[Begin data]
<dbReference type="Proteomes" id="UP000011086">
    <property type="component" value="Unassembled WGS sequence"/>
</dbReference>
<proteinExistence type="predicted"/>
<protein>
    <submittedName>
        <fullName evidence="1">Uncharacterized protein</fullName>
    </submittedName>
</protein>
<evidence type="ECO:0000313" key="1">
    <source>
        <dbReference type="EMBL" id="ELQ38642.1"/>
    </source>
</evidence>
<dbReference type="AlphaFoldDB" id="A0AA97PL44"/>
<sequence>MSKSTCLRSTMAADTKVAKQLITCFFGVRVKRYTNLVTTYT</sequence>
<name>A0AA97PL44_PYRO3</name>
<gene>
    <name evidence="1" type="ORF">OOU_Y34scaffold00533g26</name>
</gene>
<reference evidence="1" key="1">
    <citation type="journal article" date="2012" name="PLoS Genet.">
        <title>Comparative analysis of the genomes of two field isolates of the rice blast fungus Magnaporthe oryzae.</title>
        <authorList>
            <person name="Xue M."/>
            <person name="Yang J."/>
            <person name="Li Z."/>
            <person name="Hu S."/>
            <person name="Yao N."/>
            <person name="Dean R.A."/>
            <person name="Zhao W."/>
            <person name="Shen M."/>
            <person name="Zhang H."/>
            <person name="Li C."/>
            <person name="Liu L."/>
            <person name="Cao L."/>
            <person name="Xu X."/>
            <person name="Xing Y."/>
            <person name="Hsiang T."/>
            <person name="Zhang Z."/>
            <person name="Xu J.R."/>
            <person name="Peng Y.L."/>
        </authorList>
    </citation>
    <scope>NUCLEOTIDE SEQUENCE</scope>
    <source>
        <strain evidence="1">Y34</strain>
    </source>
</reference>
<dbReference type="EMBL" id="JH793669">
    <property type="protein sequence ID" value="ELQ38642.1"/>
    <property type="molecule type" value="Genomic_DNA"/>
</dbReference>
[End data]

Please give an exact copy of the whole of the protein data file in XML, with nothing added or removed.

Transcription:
<dbReference type="Proteomes" id="UP000011086">
    <property type="component" value="Unassembled WGS sequence"/>
</dbReference>
<proteinExistence type="predicted"/>
<protein>
    <submittedName>
        <fullName evidence="1">Uncharacterized protein</fullName>
    </submittedName>
</protein>
<evidence type="ECO:0000313" key="1">
    <source>
        <dbReference type="EMBL" id="ELQ38642.1"/>
    </source>
</evidence>
<dbReference type="AlphaFoldDB" id="A0AA97PL44"/>
<sequence>MSKSTCLRSTMAADTKVAKQLITCFFGVRVKRYTNLVTTYT</sequence>
<name>A0AA97PL44_PYRO3</name>
<gene>
    <name evidence="1" type="ORF">OOU_Y34scaffold00533g26</name>
</gene>
<reference evidence="1" key="1">
    <citation type="journal article" date="2012" name="PLoS Genet.">
        <title>Comparative analysis of the genomes of two field isolates of the rice blast fungus Magnaporthe oryzae.</title>
        <authorList>
            <person name="Xue M."/>
            <person name="Yang J."/>
            <person name="Li Z."/>
            <person name="Hu S."/>
            <person name="Yao N."/>
            <person name="Dean R.A."/>
            <person name="Zhao W."/>
            <person name="Shen M."/>
            <person name="Zhang H."/>
            <person name="Li C."/>
            <person name="Liu L."/>
            <person name="Cao L."/>
            <person name="Xu X."/>
            <person name="Xing Y."/>
            <person name="Hsiang T."/>
            <person name="Zhang Z."/>
            <person name="Xu J.R."/>
            <person name="Peng Y.L."/>
        </authorList>
    </citation>
    <scope>NUCLEOTIDE SEQUENCE</scope>
    <source>
        <strain evidence="1">Y34</strain>
    </source>
</reference>
<dbReference type="EMBL" id="JH793669">
    <property type="protein sequence ID" value="ELQ38642.1"/>
    <property type="molecule type" value="Genomic_DNA"/>
</dbReference>